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Anxiety about the fate of human civilization is rising. International Law has an essential role to play in sustaining community of nations. Without enhancing International Environmental Law, the biosphere that sustains all nations is imperiled. Laws in the United States can either impede or advance global environmental stewardship. What is entailed in such a choice?

The biosphere is changing. At a time when extraordinary technological prowess allows governments the capacity to know how deeply they are altering Earth's biosphere, nations experience a perverse inability to cooperate together. The Arctic is melting rapidly, with knock on effects for sea level rise and alterations in the hydro-logic cycle world-wide. As both the UN Global Environment Outlook (Geo-5) or the Special Report of the Intergovernmental Panel on Climate Change “Global Warming 1.5° C” indicate, global environmental trends are destabilizing and can overwhelm societies on each continent. Governments do not respond effectively. Their tepid response to climate change, as embodied in the Paris Agreement of 2015, is the best evidence that States need to reassess their cooperation. Shallow considerations of realpolitik no longer suffice. Nor do otherwise conventional questions, born of once sound practices from the “business as usual” eras, about how governments might methodically shape new treaties or incrementally advance international law while Earth's biosphere rapidly degrade.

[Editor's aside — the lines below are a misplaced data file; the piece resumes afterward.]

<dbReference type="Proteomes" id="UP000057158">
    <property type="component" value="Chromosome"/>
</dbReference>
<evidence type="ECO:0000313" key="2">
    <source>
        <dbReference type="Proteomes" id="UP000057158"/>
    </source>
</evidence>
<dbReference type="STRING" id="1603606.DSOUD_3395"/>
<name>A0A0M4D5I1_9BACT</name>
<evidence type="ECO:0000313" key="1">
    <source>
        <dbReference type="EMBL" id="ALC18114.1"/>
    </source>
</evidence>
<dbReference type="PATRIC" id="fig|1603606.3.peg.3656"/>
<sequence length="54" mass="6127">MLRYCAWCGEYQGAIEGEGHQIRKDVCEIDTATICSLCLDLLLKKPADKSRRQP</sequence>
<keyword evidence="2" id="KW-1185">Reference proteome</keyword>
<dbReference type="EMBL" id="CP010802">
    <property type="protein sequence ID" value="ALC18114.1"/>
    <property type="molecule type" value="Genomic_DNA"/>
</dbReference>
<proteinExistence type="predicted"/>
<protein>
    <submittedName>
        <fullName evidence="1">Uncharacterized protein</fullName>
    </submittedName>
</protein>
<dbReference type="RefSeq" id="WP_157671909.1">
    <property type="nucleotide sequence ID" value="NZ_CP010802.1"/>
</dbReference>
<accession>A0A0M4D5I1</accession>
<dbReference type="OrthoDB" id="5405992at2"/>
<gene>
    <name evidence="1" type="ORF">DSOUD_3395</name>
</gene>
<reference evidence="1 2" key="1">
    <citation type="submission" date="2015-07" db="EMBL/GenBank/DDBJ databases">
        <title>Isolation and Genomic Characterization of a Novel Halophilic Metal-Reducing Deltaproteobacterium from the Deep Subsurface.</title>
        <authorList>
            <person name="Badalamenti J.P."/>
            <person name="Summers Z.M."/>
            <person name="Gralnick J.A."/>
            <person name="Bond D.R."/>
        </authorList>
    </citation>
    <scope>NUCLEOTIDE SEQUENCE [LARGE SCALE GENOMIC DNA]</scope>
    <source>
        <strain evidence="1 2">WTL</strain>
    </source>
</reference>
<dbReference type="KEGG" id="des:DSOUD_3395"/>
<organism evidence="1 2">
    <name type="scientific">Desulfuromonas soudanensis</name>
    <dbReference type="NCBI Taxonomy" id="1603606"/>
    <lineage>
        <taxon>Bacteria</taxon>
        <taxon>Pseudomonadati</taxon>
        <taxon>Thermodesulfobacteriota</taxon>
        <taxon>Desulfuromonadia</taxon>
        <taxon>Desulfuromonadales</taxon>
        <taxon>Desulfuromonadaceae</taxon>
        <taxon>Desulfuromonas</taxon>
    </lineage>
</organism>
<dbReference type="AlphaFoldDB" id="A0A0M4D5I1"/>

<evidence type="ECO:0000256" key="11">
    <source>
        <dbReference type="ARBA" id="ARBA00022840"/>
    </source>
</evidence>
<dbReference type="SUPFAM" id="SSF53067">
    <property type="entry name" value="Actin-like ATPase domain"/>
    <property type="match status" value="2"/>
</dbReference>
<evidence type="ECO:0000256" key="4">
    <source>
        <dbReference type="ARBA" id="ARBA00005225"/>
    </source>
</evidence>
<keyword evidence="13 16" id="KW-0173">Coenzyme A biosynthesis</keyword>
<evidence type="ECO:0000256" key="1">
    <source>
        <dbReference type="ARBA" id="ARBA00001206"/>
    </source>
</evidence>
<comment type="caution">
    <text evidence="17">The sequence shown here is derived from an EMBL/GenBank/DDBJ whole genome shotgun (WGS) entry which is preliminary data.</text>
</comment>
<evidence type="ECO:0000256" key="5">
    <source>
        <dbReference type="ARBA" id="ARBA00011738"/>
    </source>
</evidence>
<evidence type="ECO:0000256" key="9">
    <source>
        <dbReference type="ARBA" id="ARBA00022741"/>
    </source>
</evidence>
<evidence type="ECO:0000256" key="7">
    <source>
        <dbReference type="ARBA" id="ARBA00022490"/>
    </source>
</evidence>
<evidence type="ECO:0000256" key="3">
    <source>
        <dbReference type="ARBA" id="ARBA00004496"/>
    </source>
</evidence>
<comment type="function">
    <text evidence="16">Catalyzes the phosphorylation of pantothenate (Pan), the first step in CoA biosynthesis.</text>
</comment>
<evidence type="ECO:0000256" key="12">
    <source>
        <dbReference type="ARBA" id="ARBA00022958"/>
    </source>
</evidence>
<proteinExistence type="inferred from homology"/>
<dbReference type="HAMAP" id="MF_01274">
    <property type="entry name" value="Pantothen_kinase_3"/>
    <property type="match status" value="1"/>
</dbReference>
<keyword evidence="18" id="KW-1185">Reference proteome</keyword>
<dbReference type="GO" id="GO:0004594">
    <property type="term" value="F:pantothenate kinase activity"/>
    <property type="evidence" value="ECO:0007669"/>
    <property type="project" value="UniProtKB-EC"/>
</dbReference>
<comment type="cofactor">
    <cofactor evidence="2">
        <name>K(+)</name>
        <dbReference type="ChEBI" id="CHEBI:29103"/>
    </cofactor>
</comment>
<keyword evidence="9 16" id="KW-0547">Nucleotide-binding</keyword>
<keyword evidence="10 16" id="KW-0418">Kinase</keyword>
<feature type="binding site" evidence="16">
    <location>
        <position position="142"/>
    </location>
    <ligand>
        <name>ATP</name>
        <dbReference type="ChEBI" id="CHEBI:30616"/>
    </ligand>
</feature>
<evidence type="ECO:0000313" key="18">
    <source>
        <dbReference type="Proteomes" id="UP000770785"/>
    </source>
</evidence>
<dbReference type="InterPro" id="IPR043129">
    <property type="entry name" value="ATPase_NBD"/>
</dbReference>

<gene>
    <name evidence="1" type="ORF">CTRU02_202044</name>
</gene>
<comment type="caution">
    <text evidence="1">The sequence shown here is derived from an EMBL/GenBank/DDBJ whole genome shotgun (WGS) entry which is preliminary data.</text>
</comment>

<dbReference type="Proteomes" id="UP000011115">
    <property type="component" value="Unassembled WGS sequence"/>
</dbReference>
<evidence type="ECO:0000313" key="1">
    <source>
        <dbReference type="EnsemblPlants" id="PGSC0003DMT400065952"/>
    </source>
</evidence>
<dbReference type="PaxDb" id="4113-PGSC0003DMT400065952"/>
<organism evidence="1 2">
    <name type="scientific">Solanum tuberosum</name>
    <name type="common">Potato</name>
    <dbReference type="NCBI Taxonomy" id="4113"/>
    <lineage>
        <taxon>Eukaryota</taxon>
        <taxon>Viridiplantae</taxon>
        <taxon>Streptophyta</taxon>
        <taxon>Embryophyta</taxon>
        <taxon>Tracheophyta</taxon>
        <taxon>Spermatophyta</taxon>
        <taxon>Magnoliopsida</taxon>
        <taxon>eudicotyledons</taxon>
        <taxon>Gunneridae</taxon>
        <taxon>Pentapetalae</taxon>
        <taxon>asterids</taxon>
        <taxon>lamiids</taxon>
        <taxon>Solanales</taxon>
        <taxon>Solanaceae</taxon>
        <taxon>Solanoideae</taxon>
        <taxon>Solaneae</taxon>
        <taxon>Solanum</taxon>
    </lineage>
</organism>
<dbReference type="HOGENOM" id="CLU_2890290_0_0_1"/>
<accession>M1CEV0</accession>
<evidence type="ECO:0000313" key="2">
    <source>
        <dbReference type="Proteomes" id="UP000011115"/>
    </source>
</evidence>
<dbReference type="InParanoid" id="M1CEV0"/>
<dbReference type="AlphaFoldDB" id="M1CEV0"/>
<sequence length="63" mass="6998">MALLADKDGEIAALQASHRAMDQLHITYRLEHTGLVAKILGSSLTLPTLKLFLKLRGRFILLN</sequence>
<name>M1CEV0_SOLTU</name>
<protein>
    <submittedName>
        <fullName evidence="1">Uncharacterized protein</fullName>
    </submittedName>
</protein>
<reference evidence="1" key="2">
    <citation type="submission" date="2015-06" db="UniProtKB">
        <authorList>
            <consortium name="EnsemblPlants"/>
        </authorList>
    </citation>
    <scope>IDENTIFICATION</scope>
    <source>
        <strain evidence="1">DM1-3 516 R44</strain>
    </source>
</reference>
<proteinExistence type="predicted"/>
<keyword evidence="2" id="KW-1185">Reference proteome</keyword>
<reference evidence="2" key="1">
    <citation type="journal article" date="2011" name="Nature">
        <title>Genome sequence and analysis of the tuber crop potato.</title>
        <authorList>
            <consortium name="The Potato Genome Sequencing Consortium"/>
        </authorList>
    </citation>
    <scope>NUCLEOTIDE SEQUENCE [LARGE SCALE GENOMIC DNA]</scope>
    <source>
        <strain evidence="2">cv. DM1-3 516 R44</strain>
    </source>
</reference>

States will need to rediscover the benefits and burdens of international cooperation. The aspirational norms of the United Nations Charter are still in force, albeit too little encouraged. More than needing reaffirmation, they require progressive development. Collaborative principles of law can be framed to provide the shared vision that States will require as the Earth's human population grows from 7.6 billion today toward 9.8 billion by 2050. This article suggests the contributions that international environmental law can made toward this objective.